Synopses & Reviews
The guarantee of free speech enshrined in the U.S. Bill of Rights draws upon two millennia of Western thought about the value and necessity of free inquiry. Acclaimed legal scholar George Anastaplo traces the philosophical development of the idea of free inquiry from Plato’s Apology to Socrates to John Milton’s Areopagitica. He describes how these seminal texts and others by such diverse thinkers as St. Paul, Thomas More, and John Stuart Mill influenced the formation and the earliest applications of the First Amendment. Anastaplo also focuses on the critical free speech implications of a dozen Supreme Court cases and shows how First Amendment interpretations have evolved in response to modern events. Reflections on Freedom of Speech and the First Amendment grounds its vision of America’s most basic freedoms in the intellectual traditions of Western political philosophy, providing crucial insight into the legal challenges of the future through the lens of the past.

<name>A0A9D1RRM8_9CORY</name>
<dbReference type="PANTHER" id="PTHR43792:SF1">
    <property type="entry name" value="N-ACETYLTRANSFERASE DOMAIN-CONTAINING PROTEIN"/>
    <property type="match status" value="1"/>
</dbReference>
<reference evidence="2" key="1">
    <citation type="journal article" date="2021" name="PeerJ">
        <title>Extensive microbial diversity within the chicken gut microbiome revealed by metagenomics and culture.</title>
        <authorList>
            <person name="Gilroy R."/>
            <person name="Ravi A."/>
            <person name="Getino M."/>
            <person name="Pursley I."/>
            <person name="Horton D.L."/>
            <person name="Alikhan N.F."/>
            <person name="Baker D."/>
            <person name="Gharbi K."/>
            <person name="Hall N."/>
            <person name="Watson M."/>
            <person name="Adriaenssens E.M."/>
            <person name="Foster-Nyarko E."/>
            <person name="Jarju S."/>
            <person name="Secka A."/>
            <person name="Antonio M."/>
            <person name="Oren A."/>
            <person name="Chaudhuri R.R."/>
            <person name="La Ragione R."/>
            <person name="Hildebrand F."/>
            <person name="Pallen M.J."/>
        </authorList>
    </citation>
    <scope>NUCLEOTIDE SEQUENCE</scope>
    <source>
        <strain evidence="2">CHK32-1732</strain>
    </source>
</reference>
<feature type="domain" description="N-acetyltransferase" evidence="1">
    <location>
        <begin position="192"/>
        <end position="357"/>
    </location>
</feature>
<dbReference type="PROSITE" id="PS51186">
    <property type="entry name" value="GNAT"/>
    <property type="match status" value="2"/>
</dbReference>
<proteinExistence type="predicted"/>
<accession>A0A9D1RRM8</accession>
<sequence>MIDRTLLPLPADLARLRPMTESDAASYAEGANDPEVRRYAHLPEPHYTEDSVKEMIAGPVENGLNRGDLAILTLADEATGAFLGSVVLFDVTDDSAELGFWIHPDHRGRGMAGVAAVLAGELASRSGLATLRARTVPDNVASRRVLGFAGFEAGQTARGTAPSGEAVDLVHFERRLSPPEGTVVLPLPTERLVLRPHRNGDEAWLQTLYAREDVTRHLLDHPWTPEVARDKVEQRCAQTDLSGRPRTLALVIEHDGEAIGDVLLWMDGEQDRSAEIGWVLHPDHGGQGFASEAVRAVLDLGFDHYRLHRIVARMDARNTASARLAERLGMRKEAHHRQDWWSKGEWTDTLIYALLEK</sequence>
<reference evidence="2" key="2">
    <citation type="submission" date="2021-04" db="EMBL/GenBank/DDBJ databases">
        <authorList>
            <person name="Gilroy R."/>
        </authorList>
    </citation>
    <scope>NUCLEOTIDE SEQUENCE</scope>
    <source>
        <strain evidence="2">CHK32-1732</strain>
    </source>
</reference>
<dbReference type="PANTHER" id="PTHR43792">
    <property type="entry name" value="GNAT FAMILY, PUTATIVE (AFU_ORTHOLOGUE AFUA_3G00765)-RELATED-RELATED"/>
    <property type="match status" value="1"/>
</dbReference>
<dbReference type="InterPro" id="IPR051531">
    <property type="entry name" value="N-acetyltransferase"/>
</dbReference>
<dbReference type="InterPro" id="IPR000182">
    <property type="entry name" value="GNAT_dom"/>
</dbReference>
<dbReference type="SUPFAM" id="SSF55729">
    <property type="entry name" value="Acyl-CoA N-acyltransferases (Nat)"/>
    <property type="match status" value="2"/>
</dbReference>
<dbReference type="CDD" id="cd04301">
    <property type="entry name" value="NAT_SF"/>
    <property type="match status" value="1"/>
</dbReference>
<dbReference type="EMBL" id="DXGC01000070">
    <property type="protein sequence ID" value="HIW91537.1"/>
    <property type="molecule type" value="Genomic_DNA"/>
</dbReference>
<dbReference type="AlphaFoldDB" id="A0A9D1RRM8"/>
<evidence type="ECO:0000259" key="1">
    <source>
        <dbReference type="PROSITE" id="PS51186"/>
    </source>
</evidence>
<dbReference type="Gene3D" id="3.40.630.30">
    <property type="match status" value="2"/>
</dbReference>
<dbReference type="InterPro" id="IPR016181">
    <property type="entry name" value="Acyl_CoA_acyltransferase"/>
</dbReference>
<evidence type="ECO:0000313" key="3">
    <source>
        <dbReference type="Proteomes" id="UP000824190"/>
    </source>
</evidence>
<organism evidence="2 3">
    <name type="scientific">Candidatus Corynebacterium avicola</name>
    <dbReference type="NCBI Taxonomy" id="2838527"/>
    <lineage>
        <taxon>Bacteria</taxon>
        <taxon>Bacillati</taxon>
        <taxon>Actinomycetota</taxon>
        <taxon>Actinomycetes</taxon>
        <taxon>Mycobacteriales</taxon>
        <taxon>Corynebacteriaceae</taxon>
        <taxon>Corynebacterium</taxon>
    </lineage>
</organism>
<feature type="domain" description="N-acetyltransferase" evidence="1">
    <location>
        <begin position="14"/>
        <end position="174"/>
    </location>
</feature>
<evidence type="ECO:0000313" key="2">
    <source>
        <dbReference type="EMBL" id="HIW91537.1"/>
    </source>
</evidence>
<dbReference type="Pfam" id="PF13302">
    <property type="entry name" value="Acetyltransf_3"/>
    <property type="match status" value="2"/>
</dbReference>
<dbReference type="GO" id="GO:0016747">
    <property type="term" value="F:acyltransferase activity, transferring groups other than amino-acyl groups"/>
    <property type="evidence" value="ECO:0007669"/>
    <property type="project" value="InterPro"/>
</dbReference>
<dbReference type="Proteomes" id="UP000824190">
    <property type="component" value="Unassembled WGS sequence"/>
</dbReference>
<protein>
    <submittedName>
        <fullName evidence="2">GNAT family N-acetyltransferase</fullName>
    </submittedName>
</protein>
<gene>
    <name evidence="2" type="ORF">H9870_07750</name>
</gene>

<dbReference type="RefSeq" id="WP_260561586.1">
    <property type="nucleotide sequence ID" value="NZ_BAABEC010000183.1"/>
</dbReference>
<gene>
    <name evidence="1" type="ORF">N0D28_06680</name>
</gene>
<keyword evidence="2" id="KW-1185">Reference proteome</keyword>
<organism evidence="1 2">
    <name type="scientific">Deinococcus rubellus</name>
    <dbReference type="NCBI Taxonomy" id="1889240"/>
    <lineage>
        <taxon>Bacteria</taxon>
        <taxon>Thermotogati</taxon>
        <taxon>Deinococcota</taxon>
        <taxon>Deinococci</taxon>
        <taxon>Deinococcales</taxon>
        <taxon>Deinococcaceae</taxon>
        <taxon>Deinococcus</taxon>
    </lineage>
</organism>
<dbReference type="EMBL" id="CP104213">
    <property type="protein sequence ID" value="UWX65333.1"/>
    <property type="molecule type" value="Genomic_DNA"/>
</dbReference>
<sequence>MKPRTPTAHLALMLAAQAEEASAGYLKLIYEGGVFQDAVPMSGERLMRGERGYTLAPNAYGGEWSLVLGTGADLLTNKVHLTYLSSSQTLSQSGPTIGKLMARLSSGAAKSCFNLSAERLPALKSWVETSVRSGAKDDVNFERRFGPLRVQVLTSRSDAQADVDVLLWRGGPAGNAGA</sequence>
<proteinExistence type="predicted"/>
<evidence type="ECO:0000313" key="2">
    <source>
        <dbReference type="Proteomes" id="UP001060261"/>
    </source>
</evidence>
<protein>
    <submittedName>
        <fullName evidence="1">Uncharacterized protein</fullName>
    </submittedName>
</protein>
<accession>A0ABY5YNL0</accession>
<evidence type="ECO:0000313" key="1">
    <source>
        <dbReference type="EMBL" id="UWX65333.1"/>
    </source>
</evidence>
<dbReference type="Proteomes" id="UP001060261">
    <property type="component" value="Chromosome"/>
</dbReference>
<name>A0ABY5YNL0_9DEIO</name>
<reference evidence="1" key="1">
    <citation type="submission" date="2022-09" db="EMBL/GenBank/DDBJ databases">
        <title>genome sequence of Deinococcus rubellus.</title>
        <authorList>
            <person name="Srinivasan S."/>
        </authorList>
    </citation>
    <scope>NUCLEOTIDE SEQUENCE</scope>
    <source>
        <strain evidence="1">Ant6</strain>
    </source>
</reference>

"Governments throughout history have struggled to define the boundaries of the right to freedom of speech. Even though the United States explicitly articulates freedom of speech in the First Amendment to the Constitution, the judicial branch frequently reinterprets the amendment by allowing laws to limit that freedom. In Reflections on Freedom of Speech and the First Amendment, noted legal theorist George Anastaplo details the history and intellectual foundations of freedom of speech, using examples from Socrates, Jesus, and Sir Thomas More to demonstrate how freedom of speech has evolved over centuries. Anastaplo pays particular attention to freedom of speech as it relates to the U.S. Constitution, and he describes potential First Amendment issues, such as cases involving the Internet. Anastaplo provides an in-depth look at a controversial issue, and he defines freedom of speech in precise terms for both scholars and those interested in one of our most cherished rights.